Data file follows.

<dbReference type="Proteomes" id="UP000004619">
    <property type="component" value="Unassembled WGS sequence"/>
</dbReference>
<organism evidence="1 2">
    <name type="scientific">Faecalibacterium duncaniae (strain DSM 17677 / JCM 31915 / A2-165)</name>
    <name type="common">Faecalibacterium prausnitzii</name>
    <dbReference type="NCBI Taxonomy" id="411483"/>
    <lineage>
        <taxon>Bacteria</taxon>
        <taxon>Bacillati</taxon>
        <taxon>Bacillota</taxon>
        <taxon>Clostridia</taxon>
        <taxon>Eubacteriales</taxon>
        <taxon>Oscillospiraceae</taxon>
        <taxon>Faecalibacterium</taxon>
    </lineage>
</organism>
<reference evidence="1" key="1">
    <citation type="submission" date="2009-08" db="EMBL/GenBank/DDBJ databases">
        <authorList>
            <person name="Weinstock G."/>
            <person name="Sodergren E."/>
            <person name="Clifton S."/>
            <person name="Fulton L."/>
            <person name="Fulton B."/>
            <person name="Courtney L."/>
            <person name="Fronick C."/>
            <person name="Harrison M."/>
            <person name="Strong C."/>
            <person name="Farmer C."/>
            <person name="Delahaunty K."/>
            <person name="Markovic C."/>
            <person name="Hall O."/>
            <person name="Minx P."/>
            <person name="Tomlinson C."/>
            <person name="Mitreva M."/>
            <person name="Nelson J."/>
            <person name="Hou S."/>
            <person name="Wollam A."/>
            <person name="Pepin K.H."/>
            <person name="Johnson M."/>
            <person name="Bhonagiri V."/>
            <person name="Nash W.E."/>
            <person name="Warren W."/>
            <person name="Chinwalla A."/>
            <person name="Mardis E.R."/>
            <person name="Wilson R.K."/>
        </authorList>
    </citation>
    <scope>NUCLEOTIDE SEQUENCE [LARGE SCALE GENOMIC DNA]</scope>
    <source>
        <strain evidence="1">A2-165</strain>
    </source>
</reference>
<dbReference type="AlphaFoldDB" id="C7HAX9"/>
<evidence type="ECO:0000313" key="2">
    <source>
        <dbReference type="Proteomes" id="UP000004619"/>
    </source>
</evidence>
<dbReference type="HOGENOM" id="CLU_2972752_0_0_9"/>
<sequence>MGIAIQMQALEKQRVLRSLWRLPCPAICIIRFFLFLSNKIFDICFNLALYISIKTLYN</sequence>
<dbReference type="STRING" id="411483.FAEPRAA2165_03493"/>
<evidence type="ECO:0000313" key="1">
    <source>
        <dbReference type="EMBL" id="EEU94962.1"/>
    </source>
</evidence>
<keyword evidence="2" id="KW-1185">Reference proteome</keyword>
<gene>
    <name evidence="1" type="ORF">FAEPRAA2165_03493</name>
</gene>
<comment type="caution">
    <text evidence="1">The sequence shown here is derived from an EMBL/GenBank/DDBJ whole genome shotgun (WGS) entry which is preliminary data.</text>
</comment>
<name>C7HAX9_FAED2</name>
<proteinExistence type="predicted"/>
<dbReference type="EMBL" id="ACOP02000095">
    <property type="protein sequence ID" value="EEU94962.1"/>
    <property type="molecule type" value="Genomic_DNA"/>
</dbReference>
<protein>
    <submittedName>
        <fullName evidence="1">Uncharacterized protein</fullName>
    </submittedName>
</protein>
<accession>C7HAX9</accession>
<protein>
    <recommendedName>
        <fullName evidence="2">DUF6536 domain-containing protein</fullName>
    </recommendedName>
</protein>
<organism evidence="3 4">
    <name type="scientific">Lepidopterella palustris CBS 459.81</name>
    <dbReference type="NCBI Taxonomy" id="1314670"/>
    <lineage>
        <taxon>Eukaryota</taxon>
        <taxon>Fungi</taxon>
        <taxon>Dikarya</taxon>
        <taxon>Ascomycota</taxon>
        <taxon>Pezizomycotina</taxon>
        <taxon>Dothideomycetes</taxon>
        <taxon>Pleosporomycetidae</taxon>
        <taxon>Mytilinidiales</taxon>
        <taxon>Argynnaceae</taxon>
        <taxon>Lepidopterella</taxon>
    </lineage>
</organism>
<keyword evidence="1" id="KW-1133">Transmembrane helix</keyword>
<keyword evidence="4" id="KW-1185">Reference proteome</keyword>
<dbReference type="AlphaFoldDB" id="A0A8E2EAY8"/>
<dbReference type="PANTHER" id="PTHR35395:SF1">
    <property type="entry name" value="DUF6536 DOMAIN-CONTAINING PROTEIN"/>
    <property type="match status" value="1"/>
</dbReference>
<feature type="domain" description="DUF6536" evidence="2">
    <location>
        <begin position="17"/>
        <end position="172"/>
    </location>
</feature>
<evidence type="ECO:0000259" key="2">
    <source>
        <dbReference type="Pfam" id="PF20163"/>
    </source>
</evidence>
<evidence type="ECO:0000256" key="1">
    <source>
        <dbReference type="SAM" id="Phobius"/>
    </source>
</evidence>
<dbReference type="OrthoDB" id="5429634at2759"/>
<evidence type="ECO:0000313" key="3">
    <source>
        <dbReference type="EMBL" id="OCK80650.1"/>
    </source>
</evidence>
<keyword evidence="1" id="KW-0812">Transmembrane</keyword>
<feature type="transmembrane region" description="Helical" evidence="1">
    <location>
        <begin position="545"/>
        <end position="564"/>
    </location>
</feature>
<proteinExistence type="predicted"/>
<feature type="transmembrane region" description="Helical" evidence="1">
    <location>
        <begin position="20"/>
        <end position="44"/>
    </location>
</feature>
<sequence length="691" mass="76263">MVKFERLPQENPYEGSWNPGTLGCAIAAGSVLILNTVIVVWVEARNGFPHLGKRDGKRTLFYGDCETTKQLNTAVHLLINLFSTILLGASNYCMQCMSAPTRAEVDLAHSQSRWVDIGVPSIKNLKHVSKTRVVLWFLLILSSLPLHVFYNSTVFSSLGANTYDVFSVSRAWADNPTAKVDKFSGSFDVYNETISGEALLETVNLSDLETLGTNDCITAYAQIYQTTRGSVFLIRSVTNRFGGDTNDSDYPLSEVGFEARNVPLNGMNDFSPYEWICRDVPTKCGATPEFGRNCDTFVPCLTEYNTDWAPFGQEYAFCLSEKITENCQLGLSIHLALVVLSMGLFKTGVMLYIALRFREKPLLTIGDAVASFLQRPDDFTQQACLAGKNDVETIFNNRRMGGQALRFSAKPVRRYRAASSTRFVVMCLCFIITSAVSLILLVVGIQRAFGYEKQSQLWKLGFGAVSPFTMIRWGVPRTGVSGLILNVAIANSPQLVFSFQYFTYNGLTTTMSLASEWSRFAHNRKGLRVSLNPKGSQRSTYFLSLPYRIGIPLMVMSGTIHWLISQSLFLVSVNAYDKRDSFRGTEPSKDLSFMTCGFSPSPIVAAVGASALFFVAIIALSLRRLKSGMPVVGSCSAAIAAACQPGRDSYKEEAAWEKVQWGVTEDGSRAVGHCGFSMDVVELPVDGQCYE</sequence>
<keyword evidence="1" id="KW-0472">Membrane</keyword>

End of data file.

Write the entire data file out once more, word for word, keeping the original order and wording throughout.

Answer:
<dbReference type="Proteomes" id="UP000004619">
    <property type="component" value="Unassembled WGS sequence"/>
</dbReference>
<organism evidence="1 2">
    <name type="scientific">Faecalibacterium duncaniae (strain DSM 17677 / JCM 31915 / A2-165)</name>
    <name type="common">Faecalibacterium prausnitzii</name>
    <dbReference type="NCBI Taxonomy" id="411483"/>
    <lineage>
        <taxon>Bacteria</taxon>
        <taxon>Bacillati</taxon>
        <taxon>Bacillota</taxon>
        <taxon>Clostridia</taxon>
        <taxon>Eubacteriales</taxon>
        <taxon>Oscillospiraceae</taxon>
        <taxon>Faecalibacterium</taxon>
    </lineage>
</organism>
<reference evidence="1" key="1">
    <citation type="submission" date="2009-08" db="EMBL/GenBank/DDBJ databases">
        <authorList>
            <person name="Weinstock G."/>
            <person name="Sodergren E."/>
            <person name="Clifton S."/>
            <person name="Fulton L."/>
            <person name="Fulton B."/>
            <person name="Courtney L."/>
            <person name="Fronick C."/>
            <person name="Harrison M."/>
            <person name="Strong C."/>
            <person name="Farmer C."/>
            <person name="Delahaunty K."/>
            <person name="Markovic C."/>
            <person name="Hall O."/>
            <person name="Minx P."/>
            <person name="Tomlinson C."/>
            <person name="Mitreva M."/>
            <person name="Nelson J."/>
            <person name="Hou S."/>
            <person name="Wollam A."/>
            <person name="Pepin K.H."/>
            <person name="Johnson M."/>
            <person name="Bhonagiri V."/>
            <person name="Nash W.E."/>
            <person name="Warren W."/>
            <person name="Chinwalla A."/>
            <person name="Mardis E.R."/>
            <person name="Wilson R.K."/>
        </authorList>
    </citation>
    <scope>NUCLEOTIDE SEQUENCE [LARGE SCALE GENOMIC DNA]</scope>
    <source>
        <strain evidence="1">A2-165</strain>
    </source>
</reference>
<dbReference type="AlphaFoldDB" id="C7HAX9"/>
<evidence type="ECO:0000313" key="2">
    <source>
        <dbReference type="Proteomes" id="UP000004619"/>
    </source>
</evidence>
<dbReference type="HOGENOM" id="CLU_2972752_0_0_9"/>
<sequence>MGIAIQMQALEKQRVLRSLWRLPCPAICIIRFFLFLSNKIFDICFNLALYISIKTLYN</sequence>
<dbReference type="STRING" id="411483.FAEPRAA2165_03493"/>
<evidence type="ECO:0000313" key="1">
    <source>
        <dbReference type="EMBL" id="EEU94962.1"/>
    </source>
</evidence>
<keyword evidence="2" id="KW-1185">Reference proteome</keyword>
<gene>
    <name evidence="1" type="ORF">FAEPRAA2165_03493</name>
</gene>
<comment type="caution">
    <text evidence="1">The sequence shown here is derived from an EMBL/GenBank/DDBJ whole genome shotgun (WGS) entry which is preliminary data.</text>
</comment>
<name>C7HAX9_FAED2</name>
<proteinExistence type="predicted"/>
<dbReference type="EMBL" id="ACOP02000095">
    <property type="protein sequence ID" value="EEU94962.1"/>
    <property type="molecule type" value="Genomic_DNA"/>
</dbReference>
<protein>
    <submittedName>
        <fullName evidence="1">Uncharacterized protein</fullName>
    </submittedName>
</protein>
<accession>C7HAX9</accession>
<protein>
    <recommendedName>
        <fullName evidence="2">DUF6536 domain-containing protein</fullName>
    </recommendedName>
</protein>
<organism evidence="3 4">
    <name type="scientific">Lepidopterella palustris CBS 459.81</name>
    <dbReference type="NCBI Taxonomy" id="1314670"/>
    <lineage>
        <taxon>Eukaryota</taxon>
        <taxon>Fungi</taxon>
        <taxon>Dikarya</taxon>
        <taxon>Ascomycota</taxon>
        <taxon>Pezizomycotina</taxon>
        <taxon>Dothideomycetes</taxon>
        <taxon>Pleosporomycetidae</taxon>
        <taxon>Mytilinidiales</taxon>
        <taxon>Argynnaceae</taxon>
        <taxon>Lepidopterella</taxon>
    </lineage>
</organism>
<keyword evidence="1" id="KW-1133">Transmembrane helix</keyword>
<keyword evidence="4" id="KW-1185">Reference proteome</keyword>
<dbReference type="AlphaFoldDB" id="A0A8E2EAY8"/>
<dbReference type="PANTHER" id="PTHR35395:SF1">
    <property type="entry name" value="DUF6536 DOMAIN-CONTAINING PROTEIN"/>
    <property type="match status" value="1"/>
</dbReference>
<feature type="domain" description="DUF6536" evidence="2">
    <location>
        <begin position="17"/>
        <end position="172"/>
    </location>
</feature>
<evidence type="ECO:0000259" key="2">
    <source>
        <dbReference type="Pfam" id="PF20163"/>
    </source>
</evidence>
<evidence type="ECO:0000256" key="1">
    <source>
        <dbReference type="SAM" id="Phobius"/>
    </source>
</evidence>
<dbReference type="OrthoDB" id="5429634at2759"/>
<evidence type="ECO:0000313" key="3">
    <source>
        <dbReference type="EMBL" id="OCK80650.1"/>
    </source>
</evidence>
<keyword evidence="1" id="KW-0812">Transmembrane</keyword>
<feature type="transmembrane region" description="Helical" evidence="1">
    <location>
        <begin position="545"/>
        <end position="564"/>
    </location>
</feature>
<proteinExistence type="predicted"/>
<feature type="transmembrane region" description="Helical" evidence="1">
    <location>
        <begin position="20"/>
        <end position="44"/>
    </location>
</feature>
<sequence length="691" mass="76263">MVKFERLPQENPYEGSWNPGTLGCAIAAGSVLILNTVIVVWVEARNGFPHLGKRDGKRTLFYGDCETTKQLNTAVHLLINLFSTILLGASNYCMQCMSAPTRAEVDLAHSQSRWVDIGVPSIKNLKHVSKTRVVLWFLLILSSLPLHVFYNSTVFSSLGANTYDVFSVSRAWADNPTAKVDKFSGSFDVYNETISGEALLETVNLSDLETLGTNDCITAYAQIYQTTRGSVFLIRSVTNRFGGDTNDSDYPLSEVGFEARNVPLNGMNDFSPYEWICRDVPTKCGATPEFGRNCDTFVPCLTEYNTDWAPFGQEYAFCLSEKITENCQLGLSIHLALVVLSMGLFKTGVMLYIALRFREKPLLTIGDAVASFLQRPDDFTQQACLAGKNDVETIFNNRRMGGQALRFSAKPVRRYRAASSTRFVVMCLCFIITSAVSLILLVVGIQRAFGYEKQSQLWKLGFGAVSPFTMIRWGVPRTGVSGLILNVAIANSPQLVFSFQYFTYNGLTTTMSLASEWSRFAHNRKGLRVSLNPKGSQRSTYFLSLPYRIGIPLMVMSGTIHWLISQSLFLVSVNAYDKRDSFRGTEPSKDLSFMTCGFSPSPIVAAVGASALFFVAIIALSLRRLKSGMPVVGSCSAAIAAACQPGRDSYKEEAAWEKVQWGVTEDGSRAVGHCGFSMDVVELPVDGQCYE</sequence>
<keyword evidence="1" id="KW-0472">Membrane</keyword>